Senate liberals, threatening to bring action on the tax cut bill to a halt yesterday, forced oil-state senators to give up an attempt to more than double the tax breaks for the oil industry in the administration bill.

An agreement, reached after a day of intense negotiation and a back-fired parliamentary maneuver by the Finance Committee chairman, cleared the way for Senate completion of the bill by a deadline of next Wednesday.

Under terms of the arrangement, Finance Committee Chairman Robert J. Dole (R-Kan.) agreed to withdraw an amendment that would have provided total tax breaks of $40.8 billion through 1990 and would have amounted to a significant dilution of the oil profits tax.

In return, liberal Democratic senators agreed to end a filibuster that had gone on for less than 24 hours. In a key test vote initiated by Dole, the opponents of the pro-oil amendment demonstrated that they had the votes to prevent cloture and block action on the legislation indefinitely.

Although a victory for northern Democratic senators, the Senate action cuts two ways in the convoluted political logic of the tax fight.

The two key swing groups in the House are the northeastern Republicans, known as the "gypsy moths," and the southern conservative Democrats, who have earned the nicknames of "boll weeivls" or "railbirds."

Among the gypsy moths, there had been growing complaints about the Dole-led effort to boost the tax break for the oil industry, and a number of these Republicans were threatening to defect to the Democratic bill or to vote against both partisan measures. "They are selling out to the oil industry to get the votes of the boll weevils," Rep. Silvio Conte (R-Mass.) coimplained before the Senate action about both the GOP and the Democratic bills. The decision of the Senate to back off from the Dole amendment is likely to increase GOP support for the Reagan bill.

Among the southern Democrats, however, the Democratic House Ways and Means Committee bill has becoming increasingly attractive, in large part because of provisions favorable to the oil industry that were added at 2:30 a.m. yesterday when the panel completed its version of the legislation.

Although oil interests are stronger in the Senate than in the House, the intense efforts by the House Democratic leadership to pull dissident southern Democrats back into the fold has resulted in a situation where the House bill is considerably more favorable to the industry than the Senate bill is.

Preliminary estimates by the Joint Committee on Taxation show that for the period from 1982 to 1986, the oil industry breaks would be $6.6 billion under the Senate bill and $7.1 billion under the House bill. Because of the complexities in calculating the cost of the House provisions, final estimates of the spread between the two bills are expected to show an even larger figure for the House.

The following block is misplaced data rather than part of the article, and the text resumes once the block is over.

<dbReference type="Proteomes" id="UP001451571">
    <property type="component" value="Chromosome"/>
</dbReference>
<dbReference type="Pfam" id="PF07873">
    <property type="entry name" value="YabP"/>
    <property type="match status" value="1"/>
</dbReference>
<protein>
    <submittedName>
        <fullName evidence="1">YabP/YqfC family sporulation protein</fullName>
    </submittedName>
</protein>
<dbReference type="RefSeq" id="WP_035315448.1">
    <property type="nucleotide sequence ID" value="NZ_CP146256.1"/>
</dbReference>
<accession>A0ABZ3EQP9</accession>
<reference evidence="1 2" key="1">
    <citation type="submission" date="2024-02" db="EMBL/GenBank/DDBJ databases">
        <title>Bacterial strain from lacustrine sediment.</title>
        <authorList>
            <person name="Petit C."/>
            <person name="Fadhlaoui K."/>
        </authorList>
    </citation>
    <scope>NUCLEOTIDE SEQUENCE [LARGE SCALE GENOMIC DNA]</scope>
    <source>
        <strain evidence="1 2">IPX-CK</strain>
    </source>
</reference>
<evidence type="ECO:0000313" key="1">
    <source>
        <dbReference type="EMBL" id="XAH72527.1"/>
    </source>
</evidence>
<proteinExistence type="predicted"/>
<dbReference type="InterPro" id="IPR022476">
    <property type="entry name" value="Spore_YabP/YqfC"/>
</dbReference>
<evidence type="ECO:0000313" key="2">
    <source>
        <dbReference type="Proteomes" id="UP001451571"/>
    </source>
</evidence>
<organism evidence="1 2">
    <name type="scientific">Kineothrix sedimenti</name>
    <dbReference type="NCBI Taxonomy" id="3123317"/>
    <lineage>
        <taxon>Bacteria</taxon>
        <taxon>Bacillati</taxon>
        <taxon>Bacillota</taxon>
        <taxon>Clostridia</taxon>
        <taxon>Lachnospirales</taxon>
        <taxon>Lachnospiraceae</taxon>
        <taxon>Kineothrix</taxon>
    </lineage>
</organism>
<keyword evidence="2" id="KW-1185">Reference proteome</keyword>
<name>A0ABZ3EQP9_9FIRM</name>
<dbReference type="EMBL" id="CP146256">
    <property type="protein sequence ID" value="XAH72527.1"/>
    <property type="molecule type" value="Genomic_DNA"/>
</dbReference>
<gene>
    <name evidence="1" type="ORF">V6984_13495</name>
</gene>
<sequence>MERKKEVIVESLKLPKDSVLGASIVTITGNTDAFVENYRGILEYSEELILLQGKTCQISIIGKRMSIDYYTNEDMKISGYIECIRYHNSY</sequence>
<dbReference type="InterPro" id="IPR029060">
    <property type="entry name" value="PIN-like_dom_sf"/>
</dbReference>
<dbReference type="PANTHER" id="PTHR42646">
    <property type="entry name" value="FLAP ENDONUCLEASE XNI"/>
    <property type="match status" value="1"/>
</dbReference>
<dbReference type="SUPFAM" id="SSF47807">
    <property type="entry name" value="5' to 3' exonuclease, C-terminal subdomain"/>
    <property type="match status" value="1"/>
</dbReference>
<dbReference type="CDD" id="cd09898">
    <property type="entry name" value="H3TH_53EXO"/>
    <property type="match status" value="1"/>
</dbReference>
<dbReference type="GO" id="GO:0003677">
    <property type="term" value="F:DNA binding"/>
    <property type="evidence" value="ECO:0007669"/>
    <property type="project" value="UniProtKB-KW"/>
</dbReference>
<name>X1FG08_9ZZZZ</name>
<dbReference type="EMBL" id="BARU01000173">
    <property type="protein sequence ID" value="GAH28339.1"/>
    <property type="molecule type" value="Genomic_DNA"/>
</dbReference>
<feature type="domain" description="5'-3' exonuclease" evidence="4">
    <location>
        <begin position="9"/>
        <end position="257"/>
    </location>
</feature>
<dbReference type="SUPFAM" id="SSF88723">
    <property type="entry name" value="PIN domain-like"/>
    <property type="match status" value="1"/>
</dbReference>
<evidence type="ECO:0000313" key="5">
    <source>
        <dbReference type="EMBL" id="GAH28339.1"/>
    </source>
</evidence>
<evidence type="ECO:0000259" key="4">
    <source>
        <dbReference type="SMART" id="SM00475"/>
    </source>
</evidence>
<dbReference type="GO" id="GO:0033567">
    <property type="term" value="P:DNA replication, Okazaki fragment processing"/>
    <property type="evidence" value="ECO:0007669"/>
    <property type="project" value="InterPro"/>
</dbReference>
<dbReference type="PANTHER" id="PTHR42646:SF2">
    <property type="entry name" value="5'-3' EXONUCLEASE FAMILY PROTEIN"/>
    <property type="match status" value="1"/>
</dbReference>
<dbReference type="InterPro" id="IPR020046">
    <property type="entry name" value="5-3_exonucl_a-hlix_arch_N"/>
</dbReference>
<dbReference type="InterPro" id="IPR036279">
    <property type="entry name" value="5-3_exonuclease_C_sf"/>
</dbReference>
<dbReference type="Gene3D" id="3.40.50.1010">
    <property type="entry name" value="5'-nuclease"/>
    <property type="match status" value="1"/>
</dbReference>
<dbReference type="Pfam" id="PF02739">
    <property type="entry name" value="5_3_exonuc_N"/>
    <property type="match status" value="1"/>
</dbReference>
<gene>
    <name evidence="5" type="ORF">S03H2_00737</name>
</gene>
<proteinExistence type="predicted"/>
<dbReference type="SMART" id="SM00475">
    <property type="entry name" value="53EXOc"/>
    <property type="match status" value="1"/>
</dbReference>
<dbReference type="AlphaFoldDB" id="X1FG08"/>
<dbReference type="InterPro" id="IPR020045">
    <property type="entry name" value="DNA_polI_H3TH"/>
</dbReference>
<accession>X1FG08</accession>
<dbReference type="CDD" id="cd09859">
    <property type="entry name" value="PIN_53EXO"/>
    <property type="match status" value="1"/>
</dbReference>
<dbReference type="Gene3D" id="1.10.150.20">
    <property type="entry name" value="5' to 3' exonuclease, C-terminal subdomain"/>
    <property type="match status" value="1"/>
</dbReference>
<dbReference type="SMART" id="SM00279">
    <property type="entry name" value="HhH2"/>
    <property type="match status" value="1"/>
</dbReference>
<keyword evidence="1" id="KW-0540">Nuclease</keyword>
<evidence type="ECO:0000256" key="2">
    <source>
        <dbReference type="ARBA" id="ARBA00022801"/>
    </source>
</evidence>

Rep. Charles Wilson (D-Tex.), one of the principal negotiators for southern Democratic votes in behalf of the Democratic leadership, declared, "I will state categorically that we have the Republicans beat on this bill." Of the 29 Democrats who defected in the last budget vote to the Reagan administration, Democratic strategists claim they have received loyalty commitments on the tax bill from 12, acording to one estimate, up to 17, according to another.

These estimates are, however, highly tneuous because the Reagan administration has not begun in earnest the arm-twisting bargaining that proved highly successful in the efforts to gain approval of the Republican version of the budget, containing about $40 billion in budget cuts.

Adding to the complexity is the possibility that a number of Democratic liberals may refuse to vote for any bill because of the host of special-interest amendments that have been added to each. "We had the chance to be the party of frugality and low deficits, and we've blown it," Rep. Toby Moffett (D-Conn.), a leader of the liberal faction, said.

Today, Republicans organized by Rep. Stanford Parris (R-Va.) are to announce a $400,000 television and radio campaign in behalf of the Reagan tax bill. The commercials, which are scheduled to start in the Washington area today, include highly negative attacks on the Democratic measure, which the Gop'' has dubbed "the speaker's bill," in an effort to capitalize on what it believes is widespread public hostility in southern states to House Speaker Thomas P. (Tip) O'Neill Jr. (D-Mass.).